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Men's Health

Researchers Identify New Prostate Cancer Risk Factors

Researchers have identified dozens of new genetic factors linked with increased risk of prostate cancer, and testing for them can identify men with a risk of the disease that’s almost six times higher than average.

With the latest discovery of 23 factors, the number of common genetic variants linked to prostate cancer rises to 100.

In uncovering these new factors, scientists from the Institute of Cancer Research, London, and in Cambridge, UK, as well as researchers from the University of Southern California, looked for genetic variants in almost 90,000 men. The study combined analysis of men with European, African, Japanese and Latino ancestry.

To increase the chances of accurate results, roughly half the subjects had prostate cancer, while the remainder did not.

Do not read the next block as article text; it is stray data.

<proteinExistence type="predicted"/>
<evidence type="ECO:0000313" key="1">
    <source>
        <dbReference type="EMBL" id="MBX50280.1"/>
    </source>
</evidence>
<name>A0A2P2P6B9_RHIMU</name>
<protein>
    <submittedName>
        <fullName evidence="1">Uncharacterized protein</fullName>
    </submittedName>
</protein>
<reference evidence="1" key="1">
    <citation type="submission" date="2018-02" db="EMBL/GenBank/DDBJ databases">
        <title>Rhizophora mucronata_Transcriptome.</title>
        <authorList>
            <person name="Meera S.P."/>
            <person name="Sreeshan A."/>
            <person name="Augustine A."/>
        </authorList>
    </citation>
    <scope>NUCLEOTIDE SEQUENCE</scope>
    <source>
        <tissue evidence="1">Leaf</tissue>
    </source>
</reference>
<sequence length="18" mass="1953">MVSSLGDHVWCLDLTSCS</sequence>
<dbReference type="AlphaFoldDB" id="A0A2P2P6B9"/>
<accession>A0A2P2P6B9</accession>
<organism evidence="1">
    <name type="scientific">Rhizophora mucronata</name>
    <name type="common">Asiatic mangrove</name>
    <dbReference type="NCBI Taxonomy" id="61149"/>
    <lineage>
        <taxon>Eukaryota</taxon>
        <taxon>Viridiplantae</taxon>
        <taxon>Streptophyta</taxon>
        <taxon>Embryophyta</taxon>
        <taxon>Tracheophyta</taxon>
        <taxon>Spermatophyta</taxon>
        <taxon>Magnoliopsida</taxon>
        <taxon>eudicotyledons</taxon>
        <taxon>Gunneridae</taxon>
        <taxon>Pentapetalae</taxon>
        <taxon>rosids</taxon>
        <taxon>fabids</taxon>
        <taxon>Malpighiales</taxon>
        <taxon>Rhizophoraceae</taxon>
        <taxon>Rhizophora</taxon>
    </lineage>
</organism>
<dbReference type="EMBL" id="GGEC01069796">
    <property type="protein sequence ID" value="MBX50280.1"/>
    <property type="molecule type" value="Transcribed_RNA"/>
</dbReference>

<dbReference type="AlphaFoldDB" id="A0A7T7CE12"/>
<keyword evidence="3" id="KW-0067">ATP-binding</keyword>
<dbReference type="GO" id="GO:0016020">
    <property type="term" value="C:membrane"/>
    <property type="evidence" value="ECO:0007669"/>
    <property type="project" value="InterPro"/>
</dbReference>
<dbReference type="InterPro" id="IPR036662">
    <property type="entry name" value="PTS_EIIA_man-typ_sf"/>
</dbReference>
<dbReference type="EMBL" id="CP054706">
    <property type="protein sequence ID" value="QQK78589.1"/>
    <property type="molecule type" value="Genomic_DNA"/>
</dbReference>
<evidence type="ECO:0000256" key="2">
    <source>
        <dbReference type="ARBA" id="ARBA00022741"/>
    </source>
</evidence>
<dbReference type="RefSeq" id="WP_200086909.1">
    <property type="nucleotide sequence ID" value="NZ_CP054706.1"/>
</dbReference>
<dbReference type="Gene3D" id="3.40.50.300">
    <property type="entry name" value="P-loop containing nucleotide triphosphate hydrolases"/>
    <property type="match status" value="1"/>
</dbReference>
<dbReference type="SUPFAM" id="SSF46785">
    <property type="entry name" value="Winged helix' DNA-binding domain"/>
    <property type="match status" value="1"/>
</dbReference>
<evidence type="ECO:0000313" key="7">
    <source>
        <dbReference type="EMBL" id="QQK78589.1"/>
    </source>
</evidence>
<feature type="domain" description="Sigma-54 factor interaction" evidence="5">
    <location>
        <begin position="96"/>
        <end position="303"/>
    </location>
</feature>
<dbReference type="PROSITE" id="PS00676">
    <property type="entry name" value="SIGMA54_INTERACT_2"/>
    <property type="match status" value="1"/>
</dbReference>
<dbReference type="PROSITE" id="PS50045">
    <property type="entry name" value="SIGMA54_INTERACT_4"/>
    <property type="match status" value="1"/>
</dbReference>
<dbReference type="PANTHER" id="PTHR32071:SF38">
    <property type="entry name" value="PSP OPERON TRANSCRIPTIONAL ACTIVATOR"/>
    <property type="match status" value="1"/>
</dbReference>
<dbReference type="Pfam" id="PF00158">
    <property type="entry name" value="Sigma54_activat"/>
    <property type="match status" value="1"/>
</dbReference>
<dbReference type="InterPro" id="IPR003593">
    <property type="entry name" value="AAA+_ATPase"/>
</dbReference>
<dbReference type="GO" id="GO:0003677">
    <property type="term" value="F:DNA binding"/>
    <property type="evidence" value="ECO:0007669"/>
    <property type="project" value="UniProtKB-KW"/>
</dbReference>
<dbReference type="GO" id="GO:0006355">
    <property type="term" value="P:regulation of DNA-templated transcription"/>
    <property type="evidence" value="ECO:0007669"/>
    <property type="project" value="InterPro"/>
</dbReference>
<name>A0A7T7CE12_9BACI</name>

Overall, the investigators found that looking at the 100 variants revealed 10 percent of men of European ancestry who have a risk almost 2.9 times as high as the population average. They also said that the variants can identify the 1 percent of European men whose risk is 5.7 times higher than the general population.

Additionally, the analysis revealed that European men had 16 of the newly discovered genetic factors, while men of mixed heritage had seven.

A new clinical trial called BARCODE will investigator whether knowledge of the genetic markers can help improve currently available tests for prostate cancer.

The results were published in the journal Nature Genetics.

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